|Original title:||Small World|
|Production country:||Frankreich/Deutschland 2010|
|Running time:||Approx. 98 min.|
After the film adaptation of his novel "Lila, Lila" and his original screenplay "Giulias Verschwinden", another film based on an original by Martin Suter is now coming to theaters with "Small World". And not least thanks to the great leading actor, the German-French co-production is an all-round success.
The film adaptation of Suter's first novel tells the story of Konrad (Gérard Depardieu), who suffers from dementia and causes a major disruption in the lives of the industrialist Senn family when he barges uninvited into the wedding celebrations of the family heir Philippe (Yannick Renier) with the young Simone (Alexandra Maria Lara). Konrad used to be best friends with Philippe's father Thomas (Niels Arestrup). In recent years, he has taken care of Senn's vacation villa. But it has now fallen victim to destructive flames as a result of Konrad's illness. Reluctantly, the head of the family Elvira (Francoise Fabian) takes Konrad in. But she and Thomas become increasingly concerned as Konrad remembers more and more events from his childhood on the estate. And while almost the entire Senn family shuns the houseguest, Simone befriends the aging man - and discovers that she has married into a family that seems to be rich not only in money but also in secrets...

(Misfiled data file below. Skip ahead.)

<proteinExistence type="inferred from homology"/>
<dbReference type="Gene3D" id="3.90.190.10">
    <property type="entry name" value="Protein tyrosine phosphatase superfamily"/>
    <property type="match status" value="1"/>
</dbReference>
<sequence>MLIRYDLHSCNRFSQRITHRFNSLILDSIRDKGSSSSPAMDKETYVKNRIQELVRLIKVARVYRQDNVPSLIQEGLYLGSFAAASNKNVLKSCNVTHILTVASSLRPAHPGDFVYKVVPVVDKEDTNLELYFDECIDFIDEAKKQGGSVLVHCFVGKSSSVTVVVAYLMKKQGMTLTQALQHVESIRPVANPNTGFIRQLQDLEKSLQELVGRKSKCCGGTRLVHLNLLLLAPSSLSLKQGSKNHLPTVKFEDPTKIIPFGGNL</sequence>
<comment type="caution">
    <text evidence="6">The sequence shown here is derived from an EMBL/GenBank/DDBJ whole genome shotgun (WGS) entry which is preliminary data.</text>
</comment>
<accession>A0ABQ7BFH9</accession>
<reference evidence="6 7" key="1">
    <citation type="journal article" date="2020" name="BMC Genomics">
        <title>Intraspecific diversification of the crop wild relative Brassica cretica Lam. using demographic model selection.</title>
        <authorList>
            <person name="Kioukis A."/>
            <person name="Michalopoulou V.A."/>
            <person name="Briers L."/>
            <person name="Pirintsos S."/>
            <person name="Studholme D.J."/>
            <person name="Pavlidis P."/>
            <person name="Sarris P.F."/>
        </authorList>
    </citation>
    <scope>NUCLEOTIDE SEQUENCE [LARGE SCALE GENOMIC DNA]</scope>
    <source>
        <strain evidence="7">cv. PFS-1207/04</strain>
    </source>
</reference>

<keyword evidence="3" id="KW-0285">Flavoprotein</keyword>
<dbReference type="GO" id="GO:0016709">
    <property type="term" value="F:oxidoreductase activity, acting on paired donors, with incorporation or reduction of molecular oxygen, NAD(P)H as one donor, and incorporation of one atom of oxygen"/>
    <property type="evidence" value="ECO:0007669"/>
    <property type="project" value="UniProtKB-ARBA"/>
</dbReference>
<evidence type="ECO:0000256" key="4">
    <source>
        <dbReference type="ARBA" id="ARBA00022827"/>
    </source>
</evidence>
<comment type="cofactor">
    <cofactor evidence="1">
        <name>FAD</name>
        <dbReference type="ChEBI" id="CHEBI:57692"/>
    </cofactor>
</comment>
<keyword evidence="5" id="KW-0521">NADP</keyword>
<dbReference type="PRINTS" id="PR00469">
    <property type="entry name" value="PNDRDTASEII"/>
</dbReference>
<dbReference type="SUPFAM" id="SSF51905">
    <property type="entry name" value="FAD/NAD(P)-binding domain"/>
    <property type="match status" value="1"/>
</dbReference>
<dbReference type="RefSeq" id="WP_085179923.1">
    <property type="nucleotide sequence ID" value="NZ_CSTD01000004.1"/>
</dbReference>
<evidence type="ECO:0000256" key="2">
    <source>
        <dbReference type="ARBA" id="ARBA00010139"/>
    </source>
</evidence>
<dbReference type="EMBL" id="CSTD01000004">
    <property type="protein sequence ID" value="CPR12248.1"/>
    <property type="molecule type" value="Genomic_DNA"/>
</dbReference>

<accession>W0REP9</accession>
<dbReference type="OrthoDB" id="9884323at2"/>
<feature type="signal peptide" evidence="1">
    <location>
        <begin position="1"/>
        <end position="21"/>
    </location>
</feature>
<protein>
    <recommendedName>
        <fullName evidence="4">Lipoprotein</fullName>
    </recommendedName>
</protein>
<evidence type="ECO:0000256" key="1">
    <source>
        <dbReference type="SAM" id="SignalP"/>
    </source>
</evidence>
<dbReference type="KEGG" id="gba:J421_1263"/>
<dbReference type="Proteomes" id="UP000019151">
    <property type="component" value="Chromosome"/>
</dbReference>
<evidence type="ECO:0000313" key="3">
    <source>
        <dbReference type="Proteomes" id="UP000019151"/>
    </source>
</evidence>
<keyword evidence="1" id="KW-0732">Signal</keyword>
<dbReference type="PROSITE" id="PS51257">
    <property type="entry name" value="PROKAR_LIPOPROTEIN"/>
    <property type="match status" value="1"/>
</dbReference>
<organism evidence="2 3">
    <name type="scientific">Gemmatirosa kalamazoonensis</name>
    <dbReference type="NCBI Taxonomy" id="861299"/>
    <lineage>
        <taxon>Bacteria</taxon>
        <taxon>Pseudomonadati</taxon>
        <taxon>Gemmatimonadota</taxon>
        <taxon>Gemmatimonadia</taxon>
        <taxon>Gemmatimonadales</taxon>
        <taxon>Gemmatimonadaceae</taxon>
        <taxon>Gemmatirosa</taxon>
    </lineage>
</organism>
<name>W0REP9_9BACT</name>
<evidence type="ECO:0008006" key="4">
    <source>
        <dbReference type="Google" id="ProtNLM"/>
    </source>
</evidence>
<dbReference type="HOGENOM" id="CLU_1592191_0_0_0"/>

No question, "Small World" thrives on Gérard Depardieu's wonderful performance. The way the actor portrays Konrad, a dementia sufferer, with sometimes smaller, sometimes larger gestures and changes in facial expressions, is simply magnificent. It's hard not to get goosebumps at this performance, and especially at the last look on Konrad's face. You want to laugh with Konrad, cry for him, or just give him a big hug. A moving performance that deserves fullest respect.
The rest of the cast, all very well cast, naturally pale a bit alongside such a great Depardieu, even if his colleagues are European greats like Francoise Fabian, Niels Arestrup or Nathalie Baye. But even if it is Depardieu's performance that stays in the viewer's mind at the end, it also draws its strength from the interaction with the other actors. And if they weren't convincing, even Gérard Depardieu would be powerless against them.
The wonderful acting performances are embedded in a suspenseful family story, which presents itself as a mixture of drama and thriller with a slight Hitchcock flair. Again and again, director Bruno Chiche succeeds in building up a suspenseful atmosphere, by which you as a viewer will be captivated even if you know the novel or guess the resolution of the story early on.
A cinematography that can only be described as noble, great actors and an exciting and engaging story, all this makes "Small World" a more than successful, moving and in every respect worth seeing novel adaptation that lovers of European arthouse cinema should definitely not miss. Absolutely recommendable!
An article by Frankfurt-Tipp